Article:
Flying is an amazing experience, but how do airplanes actually stay up in the air? The answer lies in some basic physics principles that we’ll explain below. Even if you don’t know much about aerodynamics, this explanation will help you understand how airplanes work by breaking down one of the most important concepts: lift.
Airplane wings are shaped to make air move faster over the top of the wing.
Airplane wings are shaped to make air move faster over the top of the wing, and slower over the bottom of it. This means that when an airplane is moving through the sky, it’s actually pushing itself forward by creating low pressure beneath its wings. As you might guess from this explanation, airplanes with straight wings (like those on most small planes) don’t have much lift—they’re not good at staying up in the air.
Airplanes with curved or swept-back wings (like those on high speed jets) do have more lift because their planform makes them more efficient at creating low pressure below themselves as they fly forward through air.
When air moves faster, the pressure of the air decreases.
When air moves faster, the pressure of the air decreases. As you know from high school physics class, when pressure is lower, there’s less force pushing against something and as a result, it goes up. On top of an airplane wing that means that there’s less force pushing down on it so it starts to rise into the air (this effect is called lift).
What do we mean by “speed”? Well, speed has two meanings:
- Velocity—how fast an object is moving at any given moment
- Speed—the rate at which something travels in a particular direction
The pressure on the top of the wing is less than the pressure on the bottom of the wing.
All of this means that the pressure on the top of the wing is less than the pressure on the bottom of the wing. The difference in pressure creates a force on the wing that lifts it up into the air. This force is called “lift,” and it’s created by differences in air pressure—just like how water can’t pass through a Siphon bottle when there’s a partial vacuum inside.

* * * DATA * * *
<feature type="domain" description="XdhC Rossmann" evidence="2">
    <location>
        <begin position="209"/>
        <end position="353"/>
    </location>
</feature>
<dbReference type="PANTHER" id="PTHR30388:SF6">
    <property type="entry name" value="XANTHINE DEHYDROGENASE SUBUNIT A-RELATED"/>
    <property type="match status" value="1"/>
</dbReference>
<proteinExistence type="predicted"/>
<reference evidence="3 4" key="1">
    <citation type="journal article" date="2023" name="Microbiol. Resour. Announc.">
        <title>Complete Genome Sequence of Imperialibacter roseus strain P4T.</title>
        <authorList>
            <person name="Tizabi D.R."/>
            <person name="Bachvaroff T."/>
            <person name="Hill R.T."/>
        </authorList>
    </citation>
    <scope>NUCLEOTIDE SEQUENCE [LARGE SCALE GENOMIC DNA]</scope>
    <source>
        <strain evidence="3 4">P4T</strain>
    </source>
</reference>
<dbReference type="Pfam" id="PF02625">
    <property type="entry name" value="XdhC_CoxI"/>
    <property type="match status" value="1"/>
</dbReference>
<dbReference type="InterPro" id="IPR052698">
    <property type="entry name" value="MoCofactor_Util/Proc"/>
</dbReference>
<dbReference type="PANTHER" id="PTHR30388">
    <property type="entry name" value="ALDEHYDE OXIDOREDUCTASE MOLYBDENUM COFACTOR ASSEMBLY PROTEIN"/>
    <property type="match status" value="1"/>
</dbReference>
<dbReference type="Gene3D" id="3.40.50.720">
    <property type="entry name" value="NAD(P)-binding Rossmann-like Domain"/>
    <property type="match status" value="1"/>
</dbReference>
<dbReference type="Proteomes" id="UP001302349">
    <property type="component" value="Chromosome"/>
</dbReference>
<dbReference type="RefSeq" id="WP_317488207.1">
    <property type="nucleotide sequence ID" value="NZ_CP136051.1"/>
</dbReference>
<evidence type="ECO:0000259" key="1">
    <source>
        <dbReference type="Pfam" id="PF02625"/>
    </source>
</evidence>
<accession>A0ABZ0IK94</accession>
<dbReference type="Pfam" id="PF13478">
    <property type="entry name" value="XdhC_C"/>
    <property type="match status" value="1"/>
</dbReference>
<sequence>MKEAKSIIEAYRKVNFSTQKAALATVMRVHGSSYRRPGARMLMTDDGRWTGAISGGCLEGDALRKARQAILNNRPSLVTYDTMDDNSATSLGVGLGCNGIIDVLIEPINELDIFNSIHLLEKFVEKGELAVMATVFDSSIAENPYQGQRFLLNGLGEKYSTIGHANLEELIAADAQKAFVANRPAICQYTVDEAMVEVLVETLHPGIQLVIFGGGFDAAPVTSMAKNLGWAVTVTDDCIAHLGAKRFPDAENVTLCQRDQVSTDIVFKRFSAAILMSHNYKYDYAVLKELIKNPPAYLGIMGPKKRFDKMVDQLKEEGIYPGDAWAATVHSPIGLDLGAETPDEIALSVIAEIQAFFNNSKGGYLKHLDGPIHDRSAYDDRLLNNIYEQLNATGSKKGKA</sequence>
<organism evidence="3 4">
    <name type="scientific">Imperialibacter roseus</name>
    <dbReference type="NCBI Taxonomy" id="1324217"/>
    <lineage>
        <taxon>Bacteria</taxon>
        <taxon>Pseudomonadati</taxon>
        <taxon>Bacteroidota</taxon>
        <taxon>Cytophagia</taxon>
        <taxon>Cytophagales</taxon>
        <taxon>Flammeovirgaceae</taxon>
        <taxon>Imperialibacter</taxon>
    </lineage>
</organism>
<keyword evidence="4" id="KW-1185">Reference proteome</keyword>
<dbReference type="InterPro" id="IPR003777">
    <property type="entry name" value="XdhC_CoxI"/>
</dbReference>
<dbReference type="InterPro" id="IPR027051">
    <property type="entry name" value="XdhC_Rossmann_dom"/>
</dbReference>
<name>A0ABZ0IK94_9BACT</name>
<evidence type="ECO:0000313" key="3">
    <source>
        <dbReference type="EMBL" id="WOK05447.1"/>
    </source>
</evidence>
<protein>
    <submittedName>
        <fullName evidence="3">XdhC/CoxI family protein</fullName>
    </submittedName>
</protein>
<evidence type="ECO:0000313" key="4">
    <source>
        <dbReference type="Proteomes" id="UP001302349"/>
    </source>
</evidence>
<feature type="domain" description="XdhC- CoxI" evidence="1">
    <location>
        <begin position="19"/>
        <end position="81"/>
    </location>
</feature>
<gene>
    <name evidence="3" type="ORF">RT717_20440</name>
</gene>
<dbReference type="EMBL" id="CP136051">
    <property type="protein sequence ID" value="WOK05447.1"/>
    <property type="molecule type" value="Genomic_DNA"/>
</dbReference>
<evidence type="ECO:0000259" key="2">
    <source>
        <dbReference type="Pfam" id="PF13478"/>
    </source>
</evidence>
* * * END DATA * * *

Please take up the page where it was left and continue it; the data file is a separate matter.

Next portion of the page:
The difference in pressure creates a force on the wing that lifts the wing up into the air.
In order to understand how airplanes fly, you need to know a little bit about air pressure. Air pressure is caused by the weight of all the air molecules around us pushing down on our bodies and on whatever else they’re touching. The higher up you go in altitude, the less dense those air molecules become—meaning there are fewer of them for any given space. So at sea level, where we live most of our lives (at roughly one mile above sea level), there are roughly 30 pounds per square inch (PSI) pressing down on every square inch of surface area exposed to the atmosphere around us. But at 10,000 feet above sea level—the same height at which an airplane cruises—the PSI drops by half because there are 50% fewer molecules within that square-inch surface area as compared with lower altitudes on Earth’s surface! This difference creates enough force that it enables airplanes to fly without anything keeping them aloft except their wings and propellers (or jet engines).
Airplane wings create lift by making low pressure above them, and high pressure below them.
The difference in pressure between the high-pressure air beneath and low-pressure air above the wing creates a force that lifts the wing up into the air. Since airplanes fly at lower speeds than birds, they need less downward force than birds to stay airborne.
Airplanes fly because their wings generate lift by making low pressure above them and high pressure below them. The difference in pressure between these two places creates a force on the wing that lifts it up into the air. A similar phenomenon occurs when you hold your hand out of a moving car window—the higher pressure under your hand pushes it down, while there is no such force pulling it back toward where you were sitting inside (low pressure). The same principle applies here: fast moving wind over top of an airplane’s wings causes more lift than slow moving wind underneath would cause, so we can say that this faster moving air exerts less drag on our airplane than slower moving air would do on theirs, causing both types’ vehicles to rise off their respective ground surfaces as well as move forward without being pushed back down again by gravity alone.”
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